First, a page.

Lawyers argue human rights over Scots’ extradition

Zain Dean's lawyers will address the Court of Criminal Appeal in Edinburgh. Picture: Toby Williams
Zain Dean's lawyers will address the Court of Criminal Appeal in Edinburgh. Picture: Toby Williams
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APPEAL judges will hear evidence about the condition of Taiwanese prisons before deciding whether to allow the first extradition from Scotland to the far eastern country.

Lawyers acting for Zain Dean, 43, will address the Court of Criminal Appeal in Edinburgh in September about the state of jails there.

The briefs will argue that Mr Dean’s human rights would be violated if the Scottish court were to order his return to the island state.

Mr Dean, of Edinburgh, was jailed in Taiwan for killing a man in a hit and run collision whilst driving drunk in 2010.

But the businessman jumped bail and came to Scotland claiming that he didn’t receive a fair trial. He also alleged that he was framed by corrupt police officers.

Now Mr Dean’s lawyers claim that inmates in Taiwanese jails are subjected to inhumane and degrading conditions.

They say it would be illegal to force Mr Dean to serve time there.

On Wednesday, judges Lady Paton, Lord Drummond Young and Lady Clark of Calton fixed a hearing to take place in September 2015.

The decision emerged from hearings which took place at the appeal court earlier this year.

In a written judgement, Lady Paton wrote: “For the reasons given above, we continue that part of the appeal relating to article three of the ECHR and prison conditions to Taiwan to an evidential hearing.

“We shall arrange a hearing to discuss procedural issues.”

The latest hearing is the latest development in a story which began with Dean being arrested in Scotland in October 2013.

Scottish prosecutors originally instigated proceedings at Edinburgh Sheriff Court in 2014 to have Dean extradited to Taiwan.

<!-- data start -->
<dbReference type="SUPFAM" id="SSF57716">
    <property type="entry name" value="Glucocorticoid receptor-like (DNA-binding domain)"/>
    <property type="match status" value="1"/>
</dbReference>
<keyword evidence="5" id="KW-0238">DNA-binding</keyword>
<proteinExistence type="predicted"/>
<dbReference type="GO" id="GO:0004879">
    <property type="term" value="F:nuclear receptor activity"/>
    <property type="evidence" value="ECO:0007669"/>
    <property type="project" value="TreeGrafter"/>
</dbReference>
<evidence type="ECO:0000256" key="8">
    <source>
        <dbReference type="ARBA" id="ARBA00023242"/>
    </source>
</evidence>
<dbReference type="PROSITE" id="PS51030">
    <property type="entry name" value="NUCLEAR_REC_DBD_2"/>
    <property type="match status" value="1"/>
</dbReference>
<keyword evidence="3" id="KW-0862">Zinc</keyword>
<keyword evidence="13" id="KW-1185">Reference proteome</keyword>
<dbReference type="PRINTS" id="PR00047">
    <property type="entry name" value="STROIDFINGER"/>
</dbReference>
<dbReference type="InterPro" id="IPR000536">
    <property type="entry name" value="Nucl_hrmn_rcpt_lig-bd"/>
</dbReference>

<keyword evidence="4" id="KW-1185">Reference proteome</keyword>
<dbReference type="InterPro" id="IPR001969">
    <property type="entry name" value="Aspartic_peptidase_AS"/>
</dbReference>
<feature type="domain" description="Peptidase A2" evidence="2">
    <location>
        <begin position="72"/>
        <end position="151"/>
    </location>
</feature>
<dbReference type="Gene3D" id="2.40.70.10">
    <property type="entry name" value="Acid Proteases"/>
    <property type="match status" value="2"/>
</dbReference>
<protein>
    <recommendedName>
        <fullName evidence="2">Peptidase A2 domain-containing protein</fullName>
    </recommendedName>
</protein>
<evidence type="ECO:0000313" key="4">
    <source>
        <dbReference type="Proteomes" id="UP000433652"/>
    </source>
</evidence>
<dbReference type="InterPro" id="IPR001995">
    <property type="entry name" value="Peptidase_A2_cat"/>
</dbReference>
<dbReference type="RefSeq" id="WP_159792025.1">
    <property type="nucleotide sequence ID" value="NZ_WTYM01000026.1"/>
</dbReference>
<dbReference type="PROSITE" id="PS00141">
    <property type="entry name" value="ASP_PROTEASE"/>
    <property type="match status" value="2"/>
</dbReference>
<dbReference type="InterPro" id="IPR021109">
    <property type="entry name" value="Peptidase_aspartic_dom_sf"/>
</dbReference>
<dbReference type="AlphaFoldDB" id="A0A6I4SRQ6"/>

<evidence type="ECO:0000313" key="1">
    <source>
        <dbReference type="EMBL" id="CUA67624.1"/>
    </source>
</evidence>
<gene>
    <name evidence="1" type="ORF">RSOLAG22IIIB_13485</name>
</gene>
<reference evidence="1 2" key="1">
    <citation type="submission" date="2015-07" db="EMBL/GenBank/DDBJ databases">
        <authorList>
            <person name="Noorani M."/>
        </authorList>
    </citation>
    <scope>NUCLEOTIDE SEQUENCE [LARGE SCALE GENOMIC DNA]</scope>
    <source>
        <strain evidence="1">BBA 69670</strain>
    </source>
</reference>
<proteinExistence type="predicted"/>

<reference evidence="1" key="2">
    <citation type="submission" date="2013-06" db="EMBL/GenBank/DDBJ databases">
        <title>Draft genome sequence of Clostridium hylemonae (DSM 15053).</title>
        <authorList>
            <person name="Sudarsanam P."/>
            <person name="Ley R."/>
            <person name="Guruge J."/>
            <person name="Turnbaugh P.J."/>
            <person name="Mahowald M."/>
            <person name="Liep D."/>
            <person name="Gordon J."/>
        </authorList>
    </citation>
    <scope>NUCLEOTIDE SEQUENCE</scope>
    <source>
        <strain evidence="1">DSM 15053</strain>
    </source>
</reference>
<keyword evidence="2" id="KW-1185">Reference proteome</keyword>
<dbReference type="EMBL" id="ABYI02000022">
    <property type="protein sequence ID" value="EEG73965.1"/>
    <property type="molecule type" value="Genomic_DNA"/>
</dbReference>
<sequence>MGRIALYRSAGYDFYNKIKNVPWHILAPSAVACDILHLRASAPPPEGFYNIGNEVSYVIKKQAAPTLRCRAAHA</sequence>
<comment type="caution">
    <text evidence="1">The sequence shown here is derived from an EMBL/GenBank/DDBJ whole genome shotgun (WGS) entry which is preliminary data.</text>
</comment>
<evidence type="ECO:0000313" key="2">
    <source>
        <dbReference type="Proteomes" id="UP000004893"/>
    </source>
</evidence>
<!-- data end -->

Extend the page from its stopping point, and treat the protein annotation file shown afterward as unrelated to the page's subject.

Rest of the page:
The Crown Office and Foreign and Commonwealth Office staff had to enter into negotiations with the Taiwanese government as the two states did not have an extradition treaty.

At the sheriff court hearing, Sheriff Kenneth Maciver heard how Dean used make up and the passport of a white friend to flee the island in August 2012.

He then came to live at an exclusive property in the city’s new town before Scottish cops arrested him almost two years ago

Dean was arrested after knocking a paper boy off his scooter in Taipei in 2010.

The court heard that the newspaper delivery man later died from his injuries.

After the Supreme Court of Taiwan jailed Dean for four years for drink driving and negligent manslaughter, he left the island state using the passport of a friend.

Dean allegedly used make up to give himself the appearance of a white man which allowed him to bypass immigration checks.

Two people were later arrested and jailed for helping him flee the country.

Lawyers acting for Dean claim that he didn’t receive a fair trial in Taiwan and that their client was the victim of police corruption.

They also claimed Sheriff Maciver made mistakes when he ruled that Dean should be extradited. Advocate Mungo Bovey QC also argued that Dean’s human rights would be violated if he was forced to serve time in Taiwan.

On Wednesday, the appeal court judges ruled that they should hear evidence about the condition of Taiwanese jails.

The judges also ruled that Sheriff Maciver acted correctly in his earlier judgement.

In her judgement, Lady Paton wrote that she and her colleagues needed to know more about prison conditions in Taiwan.

She added: “In conclusion we shall continue the issue of article three and prison conditions (but no other issue) to an evidential hearing before the appeal court of three judges.

“We shall put the case out for a hearing to discuss procedural details.”

The exact date in September 2015 will be set at a later date.

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